After a lengthy examination by the House Intelligence Committee concluded this week with a negative stamp on Huawei and ZTE, opposition parties in New Zealand are now attacking the current government of New Zealand, who in March approved a large deal between Huawei and the New Zealand’s Ultrafast Fibre Ltd.
The US House Intelligence Committee report makes it clear that Huawei has failed on all accounts to alleviate their concerns that it may be involved in espionage on the Chinese government’s behalf. Despite repeated requests for disclosure of financial information and the activities of the company’s “Party Committee,” Huawei has simply denied accusations without providing sufficient evidence.
Perhaps more damning is that former Huawei employees have provided testimony that Huawei may have engaged in illegal activity within the United States. “These allegations describe a company that has not followed United States legal obligations or international standards of business behavior,” the report states, adding that it will refer these accusations to the “Executive Branch” for further review and investigation.
This comes as a huge blow for Huawei, who has made strides this year in the UK in cooperation with network operator EE. The company has also made an important entry into New Zealand’s ultra-fast broadband project this year.
This is now being scrutinized, and opposition leaders in the Labour and Green parties are requesting a fuller investigation of Huawei. Labour Party MP has called for an independent inquiry into how Huawei became involved in the broadband scheme, while Green Party technology spokesman Gareth Hughes says the government needs to review the US report.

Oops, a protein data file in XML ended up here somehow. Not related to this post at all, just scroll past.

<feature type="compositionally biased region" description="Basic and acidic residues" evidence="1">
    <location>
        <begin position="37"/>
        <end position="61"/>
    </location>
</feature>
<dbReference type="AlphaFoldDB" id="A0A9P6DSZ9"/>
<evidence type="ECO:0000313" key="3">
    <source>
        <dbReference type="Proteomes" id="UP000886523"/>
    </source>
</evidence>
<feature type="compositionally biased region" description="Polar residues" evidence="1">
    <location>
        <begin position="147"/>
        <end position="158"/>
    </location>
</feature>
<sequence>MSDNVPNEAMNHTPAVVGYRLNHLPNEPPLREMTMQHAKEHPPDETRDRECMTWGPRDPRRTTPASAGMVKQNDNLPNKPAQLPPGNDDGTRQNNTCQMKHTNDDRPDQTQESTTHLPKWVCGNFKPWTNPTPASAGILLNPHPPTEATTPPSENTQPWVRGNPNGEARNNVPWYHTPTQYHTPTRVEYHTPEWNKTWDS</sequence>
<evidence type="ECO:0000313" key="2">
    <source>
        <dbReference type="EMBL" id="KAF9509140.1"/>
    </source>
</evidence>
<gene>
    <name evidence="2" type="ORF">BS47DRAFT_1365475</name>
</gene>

Huawei has already helped to build New Zealand’s 2degrees’ mobile network as well as its Vodafone fixed broadband network, raising the question of whether it is worth investigating so late. Therefore, the investigation may be more political than realistic.
Though the accusations of the US Intelligence Committee may be seen as political, Huawei has not been forthcoming on information about its past or its financial and political connections, an issue that will continue to be a thorn in its side until the company decides to become more transparent, if it can. Hiding information, though useful for business purposes, will only provide more fodder for the Chinese government strong-hand hypothesis, suggesting that the company is being coerced into remaining silent or that it hopes to avoid self-incrimination.
Huawei, for its part, has revealed that it will consider a listing on the US stock exchange in the future, perhaps in response to another recommendation in the House report which advises Chinese companies to promote transparency through a listing.